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So, you are saying recordings on ancient phonograph cylinders, LPs, tapes, and digital recordings from the last decade have equal reproduction capabilities as today's?
Depends what you're inferring by 'equal'? I'm not referring to the medium used, but the inherent recording process.

Recording and mastering makes a huge difference to the end product. Yes, most 70s and 80s material first came out on vinyl, later remastered for CD, eventually ending up on mp3 or whatever format Apple and others sell.

The source material retains its integrity - whether it's good or bad. You start of with a high quality recorded product, you'll get a high quality one in other formats.


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Originally Posted by Cpt.J.Sparrow View Post
Certainly placement of recording devices, instruments, etc, sound processing and audio mastering as well as experience of producers, mix engineers, and mastering engineers can greatly affect the final sound reproduction. However, that's a whole new level of delusion to claim recording qualities of old studio equipment are as good as or better than today's!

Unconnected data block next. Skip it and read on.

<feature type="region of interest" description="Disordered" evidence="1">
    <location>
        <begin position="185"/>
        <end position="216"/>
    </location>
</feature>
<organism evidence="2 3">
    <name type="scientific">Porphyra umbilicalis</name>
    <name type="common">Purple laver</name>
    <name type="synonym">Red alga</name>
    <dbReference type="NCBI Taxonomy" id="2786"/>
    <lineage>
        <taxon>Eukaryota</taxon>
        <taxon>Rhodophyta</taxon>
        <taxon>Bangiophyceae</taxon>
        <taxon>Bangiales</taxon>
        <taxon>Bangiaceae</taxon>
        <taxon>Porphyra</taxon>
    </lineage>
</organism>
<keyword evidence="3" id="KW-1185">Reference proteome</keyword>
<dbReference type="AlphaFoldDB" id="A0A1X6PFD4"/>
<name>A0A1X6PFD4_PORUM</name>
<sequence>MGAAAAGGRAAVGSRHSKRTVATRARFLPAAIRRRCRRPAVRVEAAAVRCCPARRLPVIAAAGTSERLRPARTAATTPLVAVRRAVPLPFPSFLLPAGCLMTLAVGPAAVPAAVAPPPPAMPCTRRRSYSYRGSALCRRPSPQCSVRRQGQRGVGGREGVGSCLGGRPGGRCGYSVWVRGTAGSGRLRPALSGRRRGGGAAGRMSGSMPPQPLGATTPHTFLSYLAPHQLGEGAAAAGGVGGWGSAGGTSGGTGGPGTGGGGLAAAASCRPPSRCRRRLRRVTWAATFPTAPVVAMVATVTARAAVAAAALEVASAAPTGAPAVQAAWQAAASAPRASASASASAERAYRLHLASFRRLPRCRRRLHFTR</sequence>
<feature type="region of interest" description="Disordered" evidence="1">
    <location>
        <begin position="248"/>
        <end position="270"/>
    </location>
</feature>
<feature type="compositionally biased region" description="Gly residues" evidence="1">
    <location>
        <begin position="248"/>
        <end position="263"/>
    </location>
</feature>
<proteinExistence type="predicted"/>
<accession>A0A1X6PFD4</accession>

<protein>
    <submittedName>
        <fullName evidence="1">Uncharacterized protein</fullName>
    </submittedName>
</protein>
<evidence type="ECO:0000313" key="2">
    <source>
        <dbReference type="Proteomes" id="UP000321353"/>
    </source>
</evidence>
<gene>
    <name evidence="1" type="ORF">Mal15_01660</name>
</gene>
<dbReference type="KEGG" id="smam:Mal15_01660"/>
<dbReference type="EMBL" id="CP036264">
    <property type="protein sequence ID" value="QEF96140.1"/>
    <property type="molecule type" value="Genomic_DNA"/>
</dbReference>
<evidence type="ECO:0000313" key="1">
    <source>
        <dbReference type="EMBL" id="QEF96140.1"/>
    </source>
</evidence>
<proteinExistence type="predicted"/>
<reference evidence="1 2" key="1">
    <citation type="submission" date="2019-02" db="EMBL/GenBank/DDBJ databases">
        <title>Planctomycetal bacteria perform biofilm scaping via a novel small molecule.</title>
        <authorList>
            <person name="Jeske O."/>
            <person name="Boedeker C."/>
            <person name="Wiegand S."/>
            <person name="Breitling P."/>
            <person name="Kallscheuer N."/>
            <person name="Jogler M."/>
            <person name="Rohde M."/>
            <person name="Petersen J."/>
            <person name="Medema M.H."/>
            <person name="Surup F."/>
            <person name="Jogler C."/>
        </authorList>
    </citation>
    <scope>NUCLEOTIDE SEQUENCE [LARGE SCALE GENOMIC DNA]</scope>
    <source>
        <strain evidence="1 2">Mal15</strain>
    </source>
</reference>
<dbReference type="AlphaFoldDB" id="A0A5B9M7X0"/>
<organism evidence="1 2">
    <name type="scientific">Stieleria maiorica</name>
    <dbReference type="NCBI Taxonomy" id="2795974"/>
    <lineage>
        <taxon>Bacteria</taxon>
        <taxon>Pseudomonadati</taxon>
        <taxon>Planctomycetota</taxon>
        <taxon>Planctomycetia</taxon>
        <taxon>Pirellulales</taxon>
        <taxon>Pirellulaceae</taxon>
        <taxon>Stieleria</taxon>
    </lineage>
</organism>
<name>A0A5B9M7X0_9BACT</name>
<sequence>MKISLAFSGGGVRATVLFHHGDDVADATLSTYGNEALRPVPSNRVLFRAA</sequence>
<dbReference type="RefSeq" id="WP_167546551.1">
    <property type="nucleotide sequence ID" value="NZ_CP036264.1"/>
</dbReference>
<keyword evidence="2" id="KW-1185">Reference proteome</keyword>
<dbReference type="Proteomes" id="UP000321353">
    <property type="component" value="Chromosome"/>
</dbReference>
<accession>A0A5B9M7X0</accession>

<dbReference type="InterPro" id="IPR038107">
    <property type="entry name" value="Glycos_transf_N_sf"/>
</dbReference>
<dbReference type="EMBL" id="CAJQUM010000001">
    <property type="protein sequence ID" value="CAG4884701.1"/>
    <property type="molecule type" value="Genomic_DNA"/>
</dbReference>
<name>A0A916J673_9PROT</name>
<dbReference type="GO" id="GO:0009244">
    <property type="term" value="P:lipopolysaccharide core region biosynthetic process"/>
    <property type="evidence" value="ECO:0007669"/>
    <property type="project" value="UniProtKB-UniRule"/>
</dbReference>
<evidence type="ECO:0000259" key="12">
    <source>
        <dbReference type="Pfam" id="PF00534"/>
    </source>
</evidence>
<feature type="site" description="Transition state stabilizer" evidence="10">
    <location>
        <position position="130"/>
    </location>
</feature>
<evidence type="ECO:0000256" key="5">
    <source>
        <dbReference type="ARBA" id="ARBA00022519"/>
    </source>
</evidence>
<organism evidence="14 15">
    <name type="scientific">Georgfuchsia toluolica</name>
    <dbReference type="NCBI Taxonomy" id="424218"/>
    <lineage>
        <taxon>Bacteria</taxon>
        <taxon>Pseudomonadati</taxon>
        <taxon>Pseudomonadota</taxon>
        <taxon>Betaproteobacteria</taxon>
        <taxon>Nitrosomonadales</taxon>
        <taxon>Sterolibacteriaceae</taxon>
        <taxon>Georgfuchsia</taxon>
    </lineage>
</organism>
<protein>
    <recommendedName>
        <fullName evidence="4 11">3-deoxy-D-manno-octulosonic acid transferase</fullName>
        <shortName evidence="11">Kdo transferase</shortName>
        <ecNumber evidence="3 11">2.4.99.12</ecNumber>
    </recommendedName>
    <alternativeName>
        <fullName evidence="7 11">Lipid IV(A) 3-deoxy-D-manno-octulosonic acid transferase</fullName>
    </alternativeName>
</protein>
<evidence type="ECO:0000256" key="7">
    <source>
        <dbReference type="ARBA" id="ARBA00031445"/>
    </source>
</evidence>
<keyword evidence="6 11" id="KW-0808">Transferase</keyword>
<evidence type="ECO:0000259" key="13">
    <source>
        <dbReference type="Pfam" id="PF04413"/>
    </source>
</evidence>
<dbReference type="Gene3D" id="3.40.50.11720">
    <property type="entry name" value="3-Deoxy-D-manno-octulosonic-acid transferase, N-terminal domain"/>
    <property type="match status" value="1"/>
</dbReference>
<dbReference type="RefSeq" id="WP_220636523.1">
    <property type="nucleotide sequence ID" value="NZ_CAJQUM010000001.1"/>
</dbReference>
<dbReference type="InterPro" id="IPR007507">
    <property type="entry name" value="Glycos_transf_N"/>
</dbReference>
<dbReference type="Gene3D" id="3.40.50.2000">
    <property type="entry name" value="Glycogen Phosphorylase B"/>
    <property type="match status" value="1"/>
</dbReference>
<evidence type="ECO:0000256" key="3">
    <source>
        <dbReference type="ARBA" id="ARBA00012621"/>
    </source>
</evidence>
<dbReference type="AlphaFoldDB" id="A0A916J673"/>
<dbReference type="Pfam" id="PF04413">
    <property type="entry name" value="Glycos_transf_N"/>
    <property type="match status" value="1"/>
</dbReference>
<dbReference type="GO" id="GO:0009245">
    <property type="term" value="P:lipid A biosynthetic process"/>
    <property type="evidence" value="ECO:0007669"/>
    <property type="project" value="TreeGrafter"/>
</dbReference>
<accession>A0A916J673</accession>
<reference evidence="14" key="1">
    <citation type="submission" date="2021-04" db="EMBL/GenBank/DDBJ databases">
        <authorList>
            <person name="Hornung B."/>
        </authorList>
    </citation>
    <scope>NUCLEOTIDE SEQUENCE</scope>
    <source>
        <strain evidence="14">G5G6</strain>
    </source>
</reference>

I'm not deluded because I never implied that at all. But you're wrong. The tech isn't the be all and end all of getting a great recording. Certain artists took more care in the process than others. They had to care to do it, as it would have cost a lot of studio time and mastering costs.

The Eagles bothered, so did Pink Floyd, Jean Michel Jarre and Classical orchestras, to name a few. These all produced exceptional reproduction quality - the medium of the time was LP.

None of them re-recorded their master tapes for digital transfer. They took the originals and worked from those. Mastering allows them to clean up certain things, but you can't polish a turd, the material has to be of quality in the first place.

Today's recording aren't all great either, with all this great tech. Especially mass market pop stuff. The dynamic range is compressed at the source to increase loudness. https://en.wikipedia.org/wiki/Loudness_war

This is why the bitrate argument is misinformed. Crap in, crap out, lossless will sound as average as any mp3 if the source material isn't that great.

Last edited by Drubbing; 29th May 2017 at 2:27 PM.
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Old 29th May 2017, 2:35 PM   #37
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Bit late to the party on this thread, and I am no audiophile... but I went from a Realtek on-board audio chipset on an Asus board to a Sound Blaster Audigy Fx PCI-e card 6 months or so ago, and the difference was night and day.